I've been a fan of this dark thriller ever since I first saw it in a theater in 1973, and it's now available as a DVD-R from Warner's wonderful Archive Collection.
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12 of 14 people found the following review helpful By Moira on August 26, 2011
Format: VHS Tape Verified Purchase
The first time I saw this back in 1973, it was so scary that I was afraid to turn off the lights after dark for several nights. After many years, I wanted to add it to my video library and was thrilled to get a copy even if it was only VHS instead of DVD. This film seems to not be well known in the US and isn't even mentioned in some of the biographies written about Miss Taylor; however, it was a British film and that could explain this fact. Laurence Harvey, who starred with Elizabeth in Butterfield 8, once again stars opposite her, this time in the role of her second husband who is somewhat aloof and superficially concerned about his wife's fragile state of mind and increasing descent into madness .

Elizabeth Taylor gives a convincing portrayal of a woman who is on the brink of losing her sanity, repeatedly seeing a dead body through a window in the spooky abandoned house next door to her lovely London home. Flashbacks to a traumatic past when her first husband and his young lover were killed in a car accident lend credence to her tenuous hold on sanity. Her fragile emotional state offers a creepy insight into what appears to drive her continued sightings of a dead body that police are unable to find, as well as her increasing hysteria when the police do not take her seriously after their searches of the decrepit abandoned old mansion next door reveal nothing.

Coupled with her paranoia and suspicions about her new husband's (Laurence Harvey) infidelity with their house guest who is supposed to be her best friend (Billie Whitelaw), the portrayal of a woman who is losing her grip on reality is compelling.
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12 of 14 people found the following review helpful By Anna V. Carroll on December 20, 2011
Format: DVD Verified Purchase
I was living in London when this film came out. Being a HUGE Elizabeth Taylor and Laurence Harvey fan, of course I saw it! I have been waiting for years for this film to be reissued on a DVD. At last, it has. It isn't at all dated. Even the Valentino clothes that Ms. Taylor wears are up-to-date looking.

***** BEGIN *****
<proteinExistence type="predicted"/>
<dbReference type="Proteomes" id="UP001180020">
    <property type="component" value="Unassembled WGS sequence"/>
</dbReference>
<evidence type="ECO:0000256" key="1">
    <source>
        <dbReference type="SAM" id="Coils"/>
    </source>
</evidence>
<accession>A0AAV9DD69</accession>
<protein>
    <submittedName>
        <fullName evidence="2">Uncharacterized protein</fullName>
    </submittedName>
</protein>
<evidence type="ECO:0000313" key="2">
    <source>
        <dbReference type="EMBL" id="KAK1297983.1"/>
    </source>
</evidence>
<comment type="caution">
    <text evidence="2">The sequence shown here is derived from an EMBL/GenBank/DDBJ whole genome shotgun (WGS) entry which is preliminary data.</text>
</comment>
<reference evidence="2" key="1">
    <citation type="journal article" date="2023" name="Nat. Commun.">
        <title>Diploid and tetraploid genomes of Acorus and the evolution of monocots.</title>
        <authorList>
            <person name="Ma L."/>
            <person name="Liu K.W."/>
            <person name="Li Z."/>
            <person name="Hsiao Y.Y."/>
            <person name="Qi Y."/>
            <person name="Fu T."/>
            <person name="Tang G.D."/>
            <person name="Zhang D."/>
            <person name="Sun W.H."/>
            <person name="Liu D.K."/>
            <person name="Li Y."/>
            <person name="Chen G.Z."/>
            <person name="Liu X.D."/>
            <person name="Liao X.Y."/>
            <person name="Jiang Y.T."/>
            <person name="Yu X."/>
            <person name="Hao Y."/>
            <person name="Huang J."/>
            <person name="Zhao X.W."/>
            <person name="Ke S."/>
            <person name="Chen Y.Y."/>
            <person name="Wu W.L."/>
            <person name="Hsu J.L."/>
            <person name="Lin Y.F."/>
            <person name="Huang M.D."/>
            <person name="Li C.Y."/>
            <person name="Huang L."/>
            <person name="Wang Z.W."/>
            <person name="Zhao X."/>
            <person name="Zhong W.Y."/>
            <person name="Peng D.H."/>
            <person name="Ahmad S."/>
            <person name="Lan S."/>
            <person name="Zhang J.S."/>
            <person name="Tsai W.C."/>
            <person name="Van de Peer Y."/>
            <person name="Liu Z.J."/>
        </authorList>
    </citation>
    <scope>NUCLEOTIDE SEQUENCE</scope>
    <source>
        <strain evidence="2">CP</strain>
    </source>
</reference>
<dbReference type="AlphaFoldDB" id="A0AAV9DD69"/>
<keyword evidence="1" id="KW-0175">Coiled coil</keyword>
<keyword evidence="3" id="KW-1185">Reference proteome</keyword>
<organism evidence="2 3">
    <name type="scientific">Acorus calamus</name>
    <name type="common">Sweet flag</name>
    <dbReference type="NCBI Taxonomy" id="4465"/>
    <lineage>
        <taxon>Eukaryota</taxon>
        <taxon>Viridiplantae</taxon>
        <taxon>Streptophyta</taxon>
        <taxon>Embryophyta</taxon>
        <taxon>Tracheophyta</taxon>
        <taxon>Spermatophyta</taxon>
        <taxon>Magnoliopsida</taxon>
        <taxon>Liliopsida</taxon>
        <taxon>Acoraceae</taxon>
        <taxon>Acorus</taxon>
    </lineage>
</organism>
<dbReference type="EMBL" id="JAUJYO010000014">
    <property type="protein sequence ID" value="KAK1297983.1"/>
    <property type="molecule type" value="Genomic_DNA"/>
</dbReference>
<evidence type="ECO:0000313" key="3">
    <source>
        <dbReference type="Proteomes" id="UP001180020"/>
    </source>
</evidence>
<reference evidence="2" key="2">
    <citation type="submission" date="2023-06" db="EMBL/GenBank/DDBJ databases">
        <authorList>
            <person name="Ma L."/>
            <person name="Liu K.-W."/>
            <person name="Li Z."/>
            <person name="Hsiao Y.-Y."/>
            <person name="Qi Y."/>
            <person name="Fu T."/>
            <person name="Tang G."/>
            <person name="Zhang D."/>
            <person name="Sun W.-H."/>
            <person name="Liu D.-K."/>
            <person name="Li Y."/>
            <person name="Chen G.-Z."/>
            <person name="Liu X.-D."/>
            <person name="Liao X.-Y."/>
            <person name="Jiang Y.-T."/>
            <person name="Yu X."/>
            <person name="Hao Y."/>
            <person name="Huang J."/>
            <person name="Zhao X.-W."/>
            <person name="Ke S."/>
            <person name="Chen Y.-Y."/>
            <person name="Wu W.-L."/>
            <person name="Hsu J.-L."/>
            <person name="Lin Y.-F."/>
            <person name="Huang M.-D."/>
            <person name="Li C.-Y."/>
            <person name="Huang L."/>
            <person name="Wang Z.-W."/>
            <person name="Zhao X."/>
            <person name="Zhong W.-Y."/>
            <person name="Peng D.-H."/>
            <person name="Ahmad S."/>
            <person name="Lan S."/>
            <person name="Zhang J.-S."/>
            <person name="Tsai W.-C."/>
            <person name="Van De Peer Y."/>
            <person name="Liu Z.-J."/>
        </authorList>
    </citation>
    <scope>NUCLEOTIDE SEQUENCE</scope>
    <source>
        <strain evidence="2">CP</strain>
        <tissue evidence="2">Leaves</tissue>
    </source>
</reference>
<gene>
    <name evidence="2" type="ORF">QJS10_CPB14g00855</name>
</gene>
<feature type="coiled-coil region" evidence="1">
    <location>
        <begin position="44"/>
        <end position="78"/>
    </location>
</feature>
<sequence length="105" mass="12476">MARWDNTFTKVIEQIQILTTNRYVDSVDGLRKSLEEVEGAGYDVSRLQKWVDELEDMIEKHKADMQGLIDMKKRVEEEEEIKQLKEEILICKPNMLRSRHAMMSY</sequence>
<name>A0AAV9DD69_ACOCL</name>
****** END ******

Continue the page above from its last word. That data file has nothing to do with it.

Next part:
The diamond and ruby ring (it is huge!) she wears throughout the film was sold a few days ago at an astronomical price.

To watch the film knowing the Ms. Taylor and Mr. Harvey are gone from us forever is very sad. Billie Whitelaw, the wonderful, talented English actress is still very much on the scene. The colors in the film are lush. Her London home is beautifully appointed and her English Garden lovely.

The story line is a bit over-the-top but that is why we went to see Liz Taylor back in the 60s. She was over-the-top! Every hair in place, her wardrobe spectacular, her jewels only the biggest and brightest. Her make-up flawless. Women wanted to be her and men wanted to have someone like her on their arm.

The film revolves around her delicate emotional hold on life. Her emotional problems started after the death of her first husband in a car accident. The fact he was with a young girl at the time sent her over the edge. Many flashbacks of that fateful night pepper the film.

The film begins a few years after her husband's death. She is now married to Mr. Harvey who always looks like he stepped out of a Gieves & Hawkes ad! I literally ran into him one afternoon in London and he was positively anorexic! But I adored him!

Billie Whitelaw (a very familiar face in the 60s)is her best childhood friend and has one guessing from the first frame. By the end of the film you realize why you don't really trust her, but it's too late.